Los Angeles is big. It’s beautiful. It’s endlessly fascinating. And it’s complicated. This is a region with deep pockets (some of the nation’s wealthiest zip codes) and dire needs. It’s a place where homes can easily sell for more than $2 million and tent-filled homeless encampments seem to be spreading by the month. The region’s major public university is among the world’s leading research institutions, while the Los Angeles Unified School District ranks among the nation’s most troubled, with a student body that is predominantly poor.
Although most people involved in philanthropy here can attest to how difficult the tasks of broadening public awareness and increasing public investment can be, Los Angeles isn’t doing so badly when it comes to giving. As the statistics above from The Chronicle of Philanthropy and the UCLA Luskin School of Public Affairs detail, many Angelenos are taking action to help resolve some of the area’s most stubborn and pervasive contradictions. UCLA’s research (from 2014) breaks down our generosity by age, neighborhood, and area of interest. One Luskin School report finds that we give more generously than East Coast donors, while another report notes that nearly two-thirds of that money stays local.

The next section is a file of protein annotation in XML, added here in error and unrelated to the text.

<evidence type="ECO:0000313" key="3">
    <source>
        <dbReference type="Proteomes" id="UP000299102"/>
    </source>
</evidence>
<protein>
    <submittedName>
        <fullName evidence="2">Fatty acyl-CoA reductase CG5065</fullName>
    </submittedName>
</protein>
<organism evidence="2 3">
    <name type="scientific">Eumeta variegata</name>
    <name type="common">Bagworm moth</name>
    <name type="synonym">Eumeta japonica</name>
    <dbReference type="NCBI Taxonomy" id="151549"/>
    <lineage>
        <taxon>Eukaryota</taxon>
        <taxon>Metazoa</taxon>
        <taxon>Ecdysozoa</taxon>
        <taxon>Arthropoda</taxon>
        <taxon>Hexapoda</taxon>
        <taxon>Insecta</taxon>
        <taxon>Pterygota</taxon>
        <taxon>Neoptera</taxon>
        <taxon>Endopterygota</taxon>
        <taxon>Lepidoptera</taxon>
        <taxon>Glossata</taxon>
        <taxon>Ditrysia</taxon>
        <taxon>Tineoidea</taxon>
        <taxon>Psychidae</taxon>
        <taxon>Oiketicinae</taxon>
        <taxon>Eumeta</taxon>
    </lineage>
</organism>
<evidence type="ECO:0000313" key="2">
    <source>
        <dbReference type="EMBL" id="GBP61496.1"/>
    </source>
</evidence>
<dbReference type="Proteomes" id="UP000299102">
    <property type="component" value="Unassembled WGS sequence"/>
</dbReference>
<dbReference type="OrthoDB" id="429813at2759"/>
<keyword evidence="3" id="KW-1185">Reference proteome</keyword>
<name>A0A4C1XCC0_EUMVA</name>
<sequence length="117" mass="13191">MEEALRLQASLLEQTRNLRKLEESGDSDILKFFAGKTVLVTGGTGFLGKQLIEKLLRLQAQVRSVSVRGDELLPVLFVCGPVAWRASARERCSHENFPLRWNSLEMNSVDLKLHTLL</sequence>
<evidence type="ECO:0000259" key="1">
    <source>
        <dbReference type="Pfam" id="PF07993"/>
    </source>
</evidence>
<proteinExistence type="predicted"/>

Meanwhile, The Chronicle data (from 2015) compares metropolitan L.A. with other areas around the country, noting a nearly 10 percent drop in giving here since the Great Recession. We have a ways to go before reaching pre-recession charitable levels, but our hearts and wallets are moving in the right direction.
This article is a part of Give Los Angeles 2017: A Charitable Registry. Click here for more.